Consumers making healthy fat distinction
good for them, stimulating growth in the market for polyunsaturated
fatty acids like omega-3 and CLA, says Leatherhead.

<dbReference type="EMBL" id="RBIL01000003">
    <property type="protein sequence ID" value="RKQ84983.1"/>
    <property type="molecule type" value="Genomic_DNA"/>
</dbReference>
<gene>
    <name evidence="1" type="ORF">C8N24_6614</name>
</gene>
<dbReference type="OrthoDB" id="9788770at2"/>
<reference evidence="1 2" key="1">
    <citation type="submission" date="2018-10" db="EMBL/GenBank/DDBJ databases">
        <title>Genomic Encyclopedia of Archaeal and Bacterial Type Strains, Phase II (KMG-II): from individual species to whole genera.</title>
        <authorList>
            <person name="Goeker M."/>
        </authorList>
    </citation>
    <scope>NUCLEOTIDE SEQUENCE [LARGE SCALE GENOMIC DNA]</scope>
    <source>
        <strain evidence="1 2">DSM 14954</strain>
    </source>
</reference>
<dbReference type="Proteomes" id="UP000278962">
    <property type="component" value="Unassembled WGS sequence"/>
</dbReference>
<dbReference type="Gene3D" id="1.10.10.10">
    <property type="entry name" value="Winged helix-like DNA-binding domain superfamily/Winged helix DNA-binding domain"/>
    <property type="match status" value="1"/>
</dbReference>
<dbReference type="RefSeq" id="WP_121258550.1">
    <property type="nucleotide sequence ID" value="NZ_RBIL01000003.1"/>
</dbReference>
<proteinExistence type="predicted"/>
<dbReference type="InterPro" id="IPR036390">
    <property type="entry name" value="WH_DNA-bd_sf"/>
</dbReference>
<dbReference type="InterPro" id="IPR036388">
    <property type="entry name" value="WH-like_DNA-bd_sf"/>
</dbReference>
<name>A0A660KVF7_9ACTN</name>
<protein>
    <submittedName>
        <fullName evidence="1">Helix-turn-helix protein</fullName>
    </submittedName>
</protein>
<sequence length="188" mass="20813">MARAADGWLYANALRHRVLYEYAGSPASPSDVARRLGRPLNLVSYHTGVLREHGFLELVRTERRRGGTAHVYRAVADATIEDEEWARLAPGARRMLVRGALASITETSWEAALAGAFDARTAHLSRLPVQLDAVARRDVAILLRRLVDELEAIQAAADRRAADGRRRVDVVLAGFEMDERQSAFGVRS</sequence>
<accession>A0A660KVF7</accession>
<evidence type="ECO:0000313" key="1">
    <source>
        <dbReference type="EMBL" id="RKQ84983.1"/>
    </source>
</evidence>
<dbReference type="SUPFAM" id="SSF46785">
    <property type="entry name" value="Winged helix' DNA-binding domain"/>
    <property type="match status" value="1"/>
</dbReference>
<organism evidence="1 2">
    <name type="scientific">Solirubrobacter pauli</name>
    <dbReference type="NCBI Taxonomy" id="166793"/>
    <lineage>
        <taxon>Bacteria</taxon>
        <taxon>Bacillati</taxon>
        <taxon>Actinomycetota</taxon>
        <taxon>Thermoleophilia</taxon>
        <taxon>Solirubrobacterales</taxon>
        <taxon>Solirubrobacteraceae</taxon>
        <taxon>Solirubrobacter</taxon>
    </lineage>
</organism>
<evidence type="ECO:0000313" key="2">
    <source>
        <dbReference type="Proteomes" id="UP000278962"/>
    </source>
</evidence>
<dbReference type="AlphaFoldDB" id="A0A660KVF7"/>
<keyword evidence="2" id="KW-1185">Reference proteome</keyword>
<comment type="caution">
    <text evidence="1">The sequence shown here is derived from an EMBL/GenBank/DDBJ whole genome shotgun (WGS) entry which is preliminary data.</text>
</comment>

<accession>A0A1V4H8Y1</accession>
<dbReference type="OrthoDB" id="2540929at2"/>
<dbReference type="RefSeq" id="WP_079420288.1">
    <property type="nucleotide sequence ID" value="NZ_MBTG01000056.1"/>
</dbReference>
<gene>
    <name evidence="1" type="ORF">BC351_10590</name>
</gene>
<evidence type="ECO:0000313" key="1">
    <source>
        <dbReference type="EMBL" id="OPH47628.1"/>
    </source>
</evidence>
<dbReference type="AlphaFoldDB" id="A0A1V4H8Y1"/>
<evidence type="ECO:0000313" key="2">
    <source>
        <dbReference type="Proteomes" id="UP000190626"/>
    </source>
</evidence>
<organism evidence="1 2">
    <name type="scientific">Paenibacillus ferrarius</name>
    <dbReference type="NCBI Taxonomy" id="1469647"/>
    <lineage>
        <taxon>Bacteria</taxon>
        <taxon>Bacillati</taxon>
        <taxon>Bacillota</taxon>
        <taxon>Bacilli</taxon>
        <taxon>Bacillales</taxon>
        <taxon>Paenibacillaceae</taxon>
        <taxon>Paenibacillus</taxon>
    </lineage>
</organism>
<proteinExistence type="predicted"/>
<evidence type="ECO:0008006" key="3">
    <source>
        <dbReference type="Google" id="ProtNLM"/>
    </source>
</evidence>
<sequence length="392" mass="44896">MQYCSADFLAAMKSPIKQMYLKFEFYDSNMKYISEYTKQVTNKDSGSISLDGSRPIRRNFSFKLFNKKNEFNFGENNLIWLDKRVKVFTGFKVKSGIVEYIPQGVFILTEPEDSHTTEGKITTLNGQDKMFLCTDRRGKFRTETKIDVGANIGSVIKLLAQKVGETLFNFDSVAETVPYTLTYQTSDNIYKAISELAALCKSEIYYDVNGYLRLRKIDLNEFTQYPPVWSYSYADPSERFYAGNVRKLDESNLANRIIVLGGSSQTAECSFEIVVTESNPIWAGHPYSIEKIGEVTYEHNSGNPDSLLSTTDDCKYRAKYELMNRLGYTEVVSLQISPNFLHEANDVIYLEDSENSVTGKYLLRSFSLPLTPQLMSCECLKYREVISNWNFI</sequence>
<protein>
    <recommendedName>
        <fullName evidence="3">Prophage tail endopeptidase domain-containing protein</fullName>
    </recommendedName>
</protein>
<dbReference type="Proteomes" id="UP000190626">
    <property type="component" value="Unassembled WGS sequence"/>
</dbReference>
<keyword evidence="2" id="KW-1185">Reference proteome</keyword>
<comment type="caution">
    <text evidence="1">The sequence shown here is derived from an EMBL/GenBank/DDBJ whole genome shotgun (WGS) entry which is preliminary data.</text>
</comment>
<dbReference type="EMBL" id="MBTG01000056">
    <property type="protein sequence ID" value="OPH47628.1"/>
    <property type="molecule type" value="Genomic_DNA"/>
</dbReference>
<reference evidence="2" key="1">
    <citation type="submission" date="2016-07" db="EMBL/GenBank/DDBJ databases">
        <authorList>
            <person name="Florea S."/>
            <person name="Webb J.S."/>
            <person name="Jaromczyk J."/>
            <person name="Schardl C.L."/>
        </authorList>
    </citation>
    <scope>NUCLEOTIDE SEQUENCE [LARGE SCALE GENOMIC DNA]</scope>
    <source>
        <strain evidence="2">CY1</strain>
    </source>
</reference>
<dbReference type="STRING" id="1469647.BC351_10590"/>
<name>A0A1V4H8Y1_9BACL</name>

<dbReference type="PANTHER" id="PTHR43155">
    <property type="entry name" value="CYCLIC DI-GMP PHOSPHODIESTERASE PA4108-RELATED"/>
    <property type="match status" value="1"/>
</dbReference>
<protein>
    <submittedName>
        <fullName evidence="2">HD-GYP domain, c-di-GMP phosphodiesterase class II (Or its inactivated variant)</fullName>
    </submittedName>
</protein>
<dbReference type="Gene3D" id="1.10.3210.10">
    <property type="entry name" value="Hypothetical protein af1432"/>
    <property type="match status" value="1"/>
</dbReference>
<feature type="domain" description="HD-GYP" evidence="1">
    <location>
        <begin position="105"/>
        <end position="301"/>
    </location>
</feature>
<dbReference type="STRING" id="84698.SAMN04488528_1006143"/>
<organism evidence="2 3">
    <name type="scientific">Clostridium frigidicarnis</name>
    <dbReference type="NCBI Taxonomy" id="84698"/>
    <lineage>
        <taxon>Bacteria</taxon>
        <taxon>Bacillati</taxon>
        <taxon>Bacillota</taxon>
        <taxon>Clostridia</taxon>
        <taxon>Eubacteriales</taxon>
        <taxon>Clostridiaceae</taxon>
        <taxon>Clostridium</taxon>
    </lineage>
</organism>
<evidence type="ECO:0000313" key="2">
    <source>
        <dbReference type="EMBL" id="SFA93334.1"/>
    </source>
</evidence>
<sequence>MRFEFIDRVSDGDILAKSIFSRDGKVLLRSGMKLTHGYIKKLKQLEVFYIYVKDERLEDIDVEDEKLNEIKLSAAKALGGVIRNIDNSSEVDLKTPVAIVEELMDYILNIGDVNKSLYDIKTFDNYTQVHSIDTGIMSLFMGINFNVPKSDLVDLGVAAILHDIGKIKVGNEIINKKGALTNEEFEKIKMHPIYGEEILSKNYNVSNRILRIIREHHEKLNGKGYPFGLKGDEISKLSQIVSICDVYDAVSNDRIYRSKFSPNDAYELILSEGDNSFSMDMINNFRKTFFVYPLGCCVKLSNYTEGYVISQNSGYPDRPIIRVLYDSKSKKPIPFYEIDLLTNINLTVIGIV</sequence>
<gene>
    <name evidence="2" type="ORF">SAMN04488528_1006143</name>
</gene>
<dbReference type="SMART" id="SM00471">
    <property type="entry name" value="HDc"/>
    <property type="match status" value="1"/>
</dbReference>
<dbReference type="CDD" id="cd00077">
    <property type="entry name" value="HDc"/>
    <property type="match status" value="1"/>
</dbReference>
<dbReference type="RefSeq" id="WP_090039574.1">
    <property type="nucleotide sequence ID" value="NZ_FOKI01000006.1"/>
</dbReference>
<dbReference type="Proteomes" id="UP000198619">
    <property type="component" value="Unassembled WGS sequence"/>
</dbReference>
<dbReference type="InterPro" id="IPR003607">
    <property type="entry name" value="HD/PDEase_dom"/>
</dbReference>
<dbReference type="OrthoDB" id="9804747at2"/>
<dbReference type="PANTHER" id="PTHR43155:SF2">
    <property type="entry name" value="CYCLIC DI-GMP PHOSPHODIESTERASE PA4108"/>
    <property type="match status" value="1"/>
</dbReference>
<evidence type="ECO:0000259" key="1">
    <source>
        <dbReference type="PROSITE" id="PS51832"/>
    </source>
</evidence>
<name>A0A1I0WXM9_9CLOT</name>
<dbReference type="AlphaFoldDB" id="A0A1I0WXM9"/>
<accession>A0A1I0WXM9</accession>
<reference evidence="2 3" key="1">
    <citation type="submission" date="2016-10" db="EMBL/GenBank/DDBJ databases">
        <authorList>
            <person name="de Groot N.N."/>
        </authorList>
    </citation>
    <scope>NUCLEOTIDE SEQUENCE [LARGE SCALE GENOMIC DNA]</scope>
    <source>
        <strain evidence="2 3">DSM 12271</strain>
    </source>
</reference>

There have been considerable efforts to educate consumers about the dangers of consuming saturated and hydrogenated fats, and the industry has responded by reformulating a raft of products with less of the kinds of fats that can influence heart and other health aspects. At the same time, the market for fats like omega-3 and CLA (conjugated linoleic acid) have exploded in recent years, as more evidence has come to light on how they can actually help maintain health and wellbeing. This means that while such ingredients have found a place in niche health or functional food products, they can increasingly be used in products billed as mainstream, without being bundled in with a generally negatively perceived group known simply as 'fats'. Leatherhead Food International is organising a two-day conference in October called Oils and Fats for a Healthy Future, which will set out the opportunities that are open to companies in this area - both now and in the future. The UK-based consultancy says that, in addition to omega-3 and CLA, essential oils and phytosterols are also turning up in key food and drink sectors. "Whether it's replacing fats, reformulating with healthier ones or fortifying products, manufacturers will need to understand the science behind these potential oils of the future, how to communicate this to consumers and how best to address regulatory hurdles when making health claims," said Leatherhead. While the first day of the event will deal with market trends and development, including health claims and adherence with the new EU legislation, the second will be more technical in its focus. The UK's Food Standards Agency (FSA) has set out guidelines for the industry on how it should reduce saturated fat in food products. Speakers will examine the challenges that these guidelines present, as well as possible solutions to help companies meet them. In its consultation launched earlier this year, the FSA proposed an aim of reducing saturated fat intakes to no more than 11 per cent of food energy. This target was based on advice published by the Committee on Medical Aspects of Food Policy (COMA) in 1994, as part of a report on Nutrition Aspects of Cardiovascular Disease. It will deal with new departures in healthy oils, such as DAG (diacylglycerols) oils, found in vegetable oils in small quantities and looking set to make an entrance in Europe in the future, and oils derived from plants like hemp, borage, camelina and fruits, that can help cater to consumer desire for new niche and premium products. In addition the speakers, who are to include "academics and specialists in their own field" will present the latest research on the health benefits of olive oil, omega-3 and phytosterols. Leatherhead has led other projects to examine possibilities in healthy fats this year, including an industry collaboration announced in January to understand the functionality and physico-chemical properties of DAGs alone and in combination with TAGs (triacylglycerols). The ultimate aim of this undertaking has been to see how these substances could be used by food manufacturers to improve product quality and nutrition and, ultimately, reduce incidence of obesity.